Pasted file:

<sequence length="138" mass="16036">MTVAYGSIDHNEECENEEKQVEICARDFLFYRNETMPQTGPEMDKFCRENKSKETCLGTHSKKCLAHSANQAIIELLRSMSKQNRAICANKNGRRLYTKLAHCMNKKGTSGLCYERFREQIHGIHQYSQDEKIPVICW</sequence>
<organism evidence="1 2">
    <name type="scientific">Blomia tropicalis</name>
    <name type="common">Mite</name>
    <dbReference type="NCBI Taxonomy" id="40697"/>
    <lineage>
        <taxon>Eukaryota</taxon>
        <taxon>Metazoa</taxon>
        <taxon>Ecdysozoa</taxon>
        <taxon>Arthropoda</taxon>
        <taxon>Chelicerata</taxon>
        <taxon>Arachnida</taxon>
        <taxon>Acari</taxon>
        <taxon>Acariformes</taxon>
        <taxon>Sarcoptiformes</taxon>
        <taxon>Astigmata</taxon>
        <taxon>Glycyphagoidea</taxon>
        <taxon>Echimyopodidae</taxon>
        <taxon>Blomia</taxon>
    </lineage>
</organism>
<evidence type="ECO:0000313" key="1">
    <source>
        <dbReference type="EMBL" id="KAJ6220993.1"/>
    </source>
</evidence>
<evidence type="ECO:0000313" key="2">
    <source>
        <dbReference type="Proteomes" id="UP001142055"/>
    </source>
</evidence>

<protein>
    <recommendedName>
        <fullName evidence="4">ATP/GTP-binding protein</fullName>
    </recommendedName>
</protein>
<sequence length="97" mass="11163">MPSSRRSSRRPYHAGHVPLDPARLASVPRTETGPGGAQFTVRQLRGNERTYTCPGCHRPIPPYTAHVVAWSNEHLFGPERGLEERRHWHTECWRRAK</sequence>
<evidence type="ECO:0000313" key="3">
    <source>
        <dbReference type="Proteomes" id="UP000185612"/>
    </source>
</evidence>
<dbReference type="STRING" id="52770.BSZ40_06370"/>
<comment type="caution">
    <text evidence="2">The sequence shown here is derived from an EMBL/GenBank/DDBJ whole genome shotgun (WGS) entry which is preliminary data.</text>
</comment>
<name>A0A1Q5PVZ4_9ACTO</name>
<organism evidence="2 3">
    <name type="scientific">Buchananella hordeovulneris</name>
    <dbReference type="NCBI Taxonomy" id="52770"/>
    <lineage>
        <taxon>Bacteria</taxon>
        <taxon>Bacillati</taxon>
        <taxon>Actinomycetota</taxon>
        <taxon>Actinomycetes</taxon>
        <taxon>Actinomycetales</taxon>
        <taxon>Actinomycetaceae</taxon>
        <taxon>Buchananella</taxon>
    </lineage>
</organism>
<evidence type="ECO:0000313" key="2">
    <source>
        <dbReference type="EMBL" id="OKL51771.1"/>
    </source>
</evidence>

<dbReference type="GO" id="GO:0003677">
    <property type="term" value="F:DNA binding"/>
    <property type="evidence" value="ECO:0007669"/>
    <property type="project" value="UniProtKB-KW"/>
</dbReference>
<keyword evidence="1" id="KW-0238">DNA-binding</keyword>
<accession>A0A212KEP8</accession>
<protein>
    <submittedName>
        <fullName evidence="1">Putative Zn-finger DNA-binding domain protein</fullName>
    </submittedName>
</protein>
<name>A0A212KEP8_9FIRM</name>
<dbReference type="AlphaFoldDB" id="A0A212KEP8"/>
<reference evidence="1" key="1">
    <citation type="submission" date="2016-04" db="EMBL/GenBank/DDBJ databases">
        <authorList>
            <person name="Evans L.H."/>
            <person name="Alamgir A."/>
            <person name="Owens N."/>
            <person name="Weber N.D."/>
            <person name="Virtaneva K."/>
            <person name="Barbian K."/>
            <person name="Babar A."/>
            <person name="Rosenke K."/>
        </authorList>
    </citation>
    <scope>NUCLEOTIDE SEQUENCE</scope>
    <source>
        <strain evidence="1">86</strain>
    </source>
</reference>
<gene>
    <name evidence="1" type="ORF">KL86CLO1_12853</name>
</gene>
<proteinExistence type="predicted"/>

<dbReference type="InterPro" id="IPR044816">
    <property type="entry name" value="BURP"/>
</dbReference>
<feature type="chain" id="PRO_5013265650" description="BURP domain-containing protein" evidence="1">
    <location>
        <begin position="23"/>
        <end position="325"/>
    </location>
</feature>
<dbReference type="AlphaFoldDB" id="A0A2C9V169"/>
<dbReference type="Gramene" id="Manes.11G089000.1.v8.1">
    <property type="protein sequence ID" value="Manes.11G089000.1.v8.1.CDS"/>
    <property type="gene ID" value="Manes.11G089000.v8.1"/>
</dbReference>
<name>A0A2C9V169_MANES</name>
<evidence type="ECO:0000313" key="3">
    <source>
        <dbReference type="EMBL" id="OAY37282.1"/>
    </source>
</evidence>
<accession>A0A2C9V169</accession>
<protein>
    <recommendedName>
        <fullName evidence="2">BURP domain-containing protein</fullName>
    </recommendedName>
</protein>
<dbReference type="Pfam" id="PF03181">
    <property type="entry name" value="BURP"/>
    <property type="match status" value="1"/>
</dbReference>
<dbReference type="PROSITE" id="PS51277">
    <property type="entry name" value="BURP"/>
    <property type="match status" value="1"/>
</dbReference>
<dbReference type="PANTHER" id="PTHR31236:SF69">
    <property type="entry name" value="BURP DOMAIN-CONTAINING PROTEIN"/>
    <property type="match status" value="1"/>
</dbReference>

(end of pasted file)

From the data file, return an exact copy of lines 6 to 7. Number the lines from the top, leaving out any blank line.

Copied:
    <lineage>
        <taxon>Eukaryota</taxon>